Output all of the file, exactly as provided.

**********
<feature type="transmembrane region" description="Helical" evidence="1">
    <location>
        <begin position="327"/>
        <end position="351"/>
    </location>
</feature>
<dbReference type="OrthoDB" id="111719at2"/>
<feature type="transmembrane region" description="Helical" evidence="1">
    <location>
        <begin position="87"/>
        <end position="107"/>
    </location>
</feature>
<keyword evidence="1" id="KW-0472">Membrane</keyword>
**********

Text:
<feature type="transmembrane region" description="Helical" evidence="1">
    <location>
        <begin position="327"/>
        <end position="351"/>
    </location>
</feature>
<dbReference type="OrthoDB" id="111719at2"/>
<feature type="transmembrane region" description="Helical" evidence="1">
    <location>
        <begin position="87"/>
        <end position="107"/>
    </location>
</feature>
<keyword evidence="1" id="KW-0472">Membrane</keyword>